So the process of development, or of human progress, seems to be not merely a course of gradual growth, but to be also a series of stages, with distinct turning-points, or gateways, to be passed, when the old method has to give place to a new light. And these gateways are as distinct entrances into new life as is the actual birth of a physical body into the physical world; though, of course, the whole process of birth, from the state of germ to the state of fully formed body is a long and steady growth. When the egg-shell is broken, and the fully formed chicken steps out, there is a very distinct step taken in development; and it is as impossible for the chicken to return to its shell, as for a man who has once caught a glimpse of Reality to be ever again content with any fixed Ideal, however lofty.
Both in Art and in Occultism you see people pinning their faith to a method, or a manner, as if it were the method. Then, getting dissatisfied with it, they reject it, and adopt another, and yet another, and so on — all the time remaining under the same protecting shell of what I should call methodism. Now I am not saying that methods are bad, but quite the reverse; they are just as necessary as language is to speech. But a time comes when speech is found to be inadequate. Then it becomes useless to invent more and more perfect languages, for what is wanted is not speech, but a better mode of expression. Then at last a new development occurs, and humanity perhaps becomes aware of the possibility of direct thought transference without speech at all.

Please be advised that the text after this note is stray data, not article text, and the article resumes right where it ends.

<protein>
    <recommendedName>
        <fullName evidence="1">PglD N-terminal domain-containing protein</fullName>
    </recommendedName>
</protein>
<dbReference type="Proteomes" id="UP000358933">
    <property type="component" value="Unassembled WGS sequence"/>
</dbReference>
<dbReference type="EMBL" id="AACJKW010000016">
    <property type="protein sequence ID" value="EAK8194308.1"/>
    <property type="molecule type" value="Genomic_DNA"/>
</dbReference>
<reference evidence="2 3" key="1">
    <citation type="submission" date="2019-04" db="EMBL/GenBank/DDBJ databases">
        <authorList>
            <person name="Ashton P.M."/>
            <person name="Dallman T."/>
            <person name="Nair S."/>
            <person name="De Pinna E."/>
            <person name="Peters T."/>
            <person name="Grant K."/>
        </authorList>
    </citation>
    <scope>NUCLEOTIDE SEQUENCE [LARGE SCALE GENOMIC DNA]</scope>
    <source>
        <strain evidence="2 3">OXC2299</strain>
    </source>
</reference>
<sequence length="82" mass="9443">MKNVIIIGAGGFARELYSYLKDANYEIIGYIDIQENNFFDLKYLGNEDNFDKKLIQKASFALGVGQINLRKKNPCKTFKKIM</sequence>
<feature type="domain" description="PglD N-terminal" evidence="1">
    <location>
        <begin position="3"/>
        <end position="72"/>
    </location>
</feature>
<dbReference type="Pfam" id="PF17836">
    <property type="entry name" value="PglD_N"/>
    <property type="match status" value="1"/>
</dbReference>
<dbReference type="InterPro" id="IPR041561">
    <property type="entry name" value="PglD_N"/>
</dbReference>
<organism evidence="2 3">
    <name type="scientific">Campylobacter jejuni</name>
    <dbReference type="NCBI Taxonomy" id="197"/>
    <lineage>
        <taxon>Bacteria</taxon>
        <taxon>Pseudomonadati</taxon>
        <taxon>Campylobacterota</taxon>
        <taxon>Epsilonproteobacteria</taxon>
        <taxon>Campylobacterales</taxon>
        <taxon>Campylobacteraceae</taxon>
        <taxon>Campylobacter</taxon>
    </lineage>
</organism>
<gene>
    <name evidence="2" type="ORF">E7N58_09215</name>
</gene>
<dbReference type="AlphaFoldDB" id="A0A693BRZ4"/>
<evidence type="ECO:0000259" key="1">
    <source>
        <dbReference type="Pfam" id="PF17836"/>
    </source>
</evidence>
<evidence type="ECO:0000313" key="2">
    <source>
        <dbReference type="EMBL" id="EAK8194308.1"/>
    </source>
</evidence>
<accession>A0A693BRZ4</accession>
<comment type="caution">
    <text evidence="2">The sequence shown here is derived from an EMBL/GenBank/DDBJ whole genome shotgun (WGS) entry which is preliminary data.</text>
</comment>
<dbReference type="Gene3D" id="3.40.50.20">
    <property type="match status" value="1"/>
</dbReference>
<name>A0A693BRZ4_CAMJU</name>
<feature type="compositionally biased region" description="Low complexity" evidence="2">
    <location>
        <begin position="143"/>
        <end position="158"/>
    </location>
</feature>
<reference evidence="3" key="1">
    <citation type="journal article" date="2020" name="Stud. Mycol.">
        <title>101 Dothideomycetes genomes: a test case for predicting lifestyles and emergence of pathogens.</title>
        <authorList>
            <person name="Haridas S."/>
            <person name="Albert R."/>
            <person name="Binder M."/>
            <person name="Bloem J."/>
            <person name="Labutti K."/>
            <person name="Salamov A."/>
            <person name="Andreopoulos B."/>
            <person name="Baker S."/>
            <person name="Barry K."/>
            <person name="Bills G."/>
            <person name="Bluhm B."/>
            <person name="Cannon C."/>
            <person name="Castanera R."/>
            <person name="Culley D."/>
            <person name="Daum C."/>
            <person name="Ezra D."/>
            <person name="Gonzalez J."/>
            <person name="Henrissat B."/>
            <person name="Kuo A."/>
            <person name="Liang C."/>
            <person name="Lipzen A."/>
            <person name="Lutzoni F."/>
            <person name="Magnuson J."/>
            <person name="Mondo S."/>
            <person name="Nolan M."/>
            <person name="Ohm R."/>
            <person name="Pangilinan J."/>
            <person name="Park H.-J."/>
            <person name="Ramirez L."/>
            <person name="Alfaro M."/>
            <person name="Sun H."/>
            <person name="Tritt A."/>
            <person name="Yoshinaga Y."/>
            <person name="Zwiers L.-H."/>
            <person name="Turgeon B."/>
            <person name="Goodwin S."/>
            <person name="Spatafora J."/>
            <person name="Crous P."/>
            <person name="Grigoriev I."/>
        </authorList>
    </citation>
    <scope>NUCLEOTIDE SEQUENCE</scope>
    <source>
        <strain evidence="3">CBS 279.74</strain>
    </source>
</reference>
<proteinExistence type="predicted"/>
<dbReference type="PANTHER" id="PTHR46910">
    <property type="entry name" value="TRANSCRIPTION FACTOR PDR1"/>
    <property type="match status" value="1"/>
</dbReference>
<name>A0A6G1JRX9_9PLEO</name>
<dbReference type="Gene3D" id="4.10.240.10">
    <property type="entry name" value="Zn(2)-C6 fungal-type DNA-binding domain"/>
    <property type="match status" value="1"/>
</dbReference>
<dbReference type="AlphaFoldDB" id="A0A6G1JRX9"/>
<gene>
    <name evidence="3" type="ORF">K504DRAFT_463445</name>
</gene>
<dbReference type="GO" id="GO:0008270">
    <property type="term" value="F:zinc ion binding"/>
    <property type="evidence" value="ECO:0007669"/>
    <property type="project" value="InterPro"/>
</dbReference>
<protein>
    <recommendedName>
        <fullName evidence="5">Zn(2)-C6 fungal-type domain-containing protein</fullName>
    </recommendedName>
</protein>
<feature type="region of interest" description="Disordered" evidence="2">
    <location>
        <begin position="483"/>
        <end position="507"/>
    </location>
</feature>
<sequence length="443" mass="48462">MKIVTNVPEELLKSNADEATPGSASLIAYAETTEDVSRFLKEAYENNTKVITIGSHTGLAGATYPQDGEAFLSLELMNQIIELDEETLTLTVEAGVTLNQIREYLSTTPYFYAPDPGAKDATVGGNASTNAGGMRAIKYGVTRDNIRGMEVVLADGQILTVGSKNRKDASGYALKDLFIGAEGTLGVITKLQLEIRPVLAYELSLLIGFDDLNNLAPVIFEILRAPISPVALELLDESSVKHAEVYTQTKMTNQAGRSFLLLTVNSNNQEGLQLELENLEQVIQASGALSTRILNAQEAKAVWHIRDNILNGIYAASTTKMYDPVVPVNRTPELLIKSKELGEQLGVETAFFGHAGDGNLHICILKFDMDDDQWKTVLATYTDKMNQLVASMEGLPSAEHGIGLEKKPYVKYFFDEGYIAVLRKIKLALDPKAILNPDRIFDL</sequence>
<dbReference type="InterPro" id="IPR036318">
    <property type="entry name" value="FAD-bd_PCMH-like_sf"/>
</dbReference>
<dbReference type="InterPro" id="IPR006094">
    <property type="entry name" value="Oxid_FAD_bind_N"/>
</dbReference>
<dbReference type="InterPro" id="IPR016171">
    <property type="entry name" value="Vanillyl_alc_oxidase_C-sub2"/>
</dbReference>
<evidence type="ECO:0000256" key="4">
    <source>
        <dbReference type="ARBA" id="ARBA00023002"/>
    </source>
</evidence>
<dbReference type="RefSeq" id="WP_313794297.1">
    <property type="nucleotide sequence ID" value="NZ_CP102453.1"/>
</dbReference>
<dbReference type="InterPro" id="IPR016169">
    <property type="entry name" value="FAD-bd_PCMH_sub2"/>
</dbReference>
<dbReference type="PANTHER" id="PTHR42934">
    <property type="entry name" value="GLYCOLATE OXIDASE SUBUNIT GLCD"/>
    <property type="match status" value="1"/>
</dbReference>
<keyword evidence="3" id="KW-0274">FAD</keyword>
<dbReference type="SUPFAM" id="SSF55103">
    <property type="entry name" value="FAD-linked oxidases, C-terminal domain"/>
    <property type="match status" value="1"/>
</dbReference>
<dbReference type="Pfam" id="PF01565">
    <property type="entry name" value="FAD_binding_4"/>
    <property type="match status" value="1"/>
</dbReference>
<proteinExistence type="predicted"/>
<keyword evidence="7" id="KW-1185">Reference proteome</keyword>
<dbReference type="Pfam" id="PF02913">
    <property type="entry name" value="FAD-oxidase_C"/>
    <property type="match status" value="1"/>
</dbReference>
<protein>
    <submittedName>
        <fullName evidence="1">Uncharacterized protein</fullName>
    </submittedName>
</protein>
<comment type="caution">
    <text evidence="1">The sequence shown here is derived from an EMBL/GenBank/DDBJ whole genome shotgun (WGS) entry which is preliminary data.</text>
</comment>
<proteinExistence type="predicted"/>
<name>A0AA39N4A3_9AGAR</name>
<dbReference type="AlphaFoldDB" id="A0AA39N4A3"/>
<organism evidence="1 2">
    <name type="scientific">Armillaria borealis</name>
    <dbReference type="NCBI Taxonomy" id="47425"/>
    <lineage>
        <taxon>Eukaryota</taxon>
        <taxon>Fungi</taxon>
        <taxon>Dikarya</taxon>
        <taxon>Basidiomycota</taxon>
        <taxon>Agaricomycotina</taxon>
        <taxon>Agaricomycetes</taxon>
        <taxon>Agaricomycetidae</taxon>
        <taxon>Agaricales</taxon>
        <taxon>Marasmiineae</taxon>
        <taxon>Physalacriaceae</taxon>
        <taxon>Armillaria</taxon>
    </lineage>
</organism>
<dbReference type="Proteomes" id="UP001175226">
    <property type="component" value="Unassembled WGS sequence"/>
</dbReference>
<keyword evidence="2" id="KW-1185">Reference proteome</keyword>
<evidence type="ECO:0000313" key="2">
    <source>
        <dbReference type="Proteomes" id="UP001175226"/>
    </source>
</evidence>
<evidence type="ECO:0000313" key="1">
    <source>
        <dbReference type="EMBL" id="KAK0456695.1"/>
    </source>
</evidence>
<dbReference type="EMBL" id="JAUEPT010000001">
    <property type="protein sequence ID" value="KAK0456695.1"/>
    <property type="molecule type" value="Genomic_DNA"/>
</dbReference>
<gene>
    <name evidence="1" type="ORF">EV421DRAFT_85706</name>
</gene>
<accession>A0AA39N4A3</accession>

If some few people have seen the superiority of this new power, and wish to benefit humanity, they may, even then, fall into the error of trying to force the new light upon those who have not yet mastered the old methods of expression; then arises conflict, and in such a conflict you may have perfectly honest and sensible people opposing one another, and each looking on their opponents as the enemies of humanity. And if, on the other hand the advanced members of the race, having seen the new light, refuse to speak of it or share their knowledge with the rest, are they not then indeed becoming the enemies of the race? For the human race is led by the advance guard, not by the main body, and certainly not by the rear guard, and if the leaders refuse to show the road, then confusion follows. So therein lies a problem, and like all such problems of right conduct, there is only one principle to enable us to find the solution, and that is the pearl beyond price — the internal sense of the fitness of things, which in Philosophy may be called Wisdom, and in daily life is known as Common-sense, the diamond among precious stones. But beware of spurious imitations!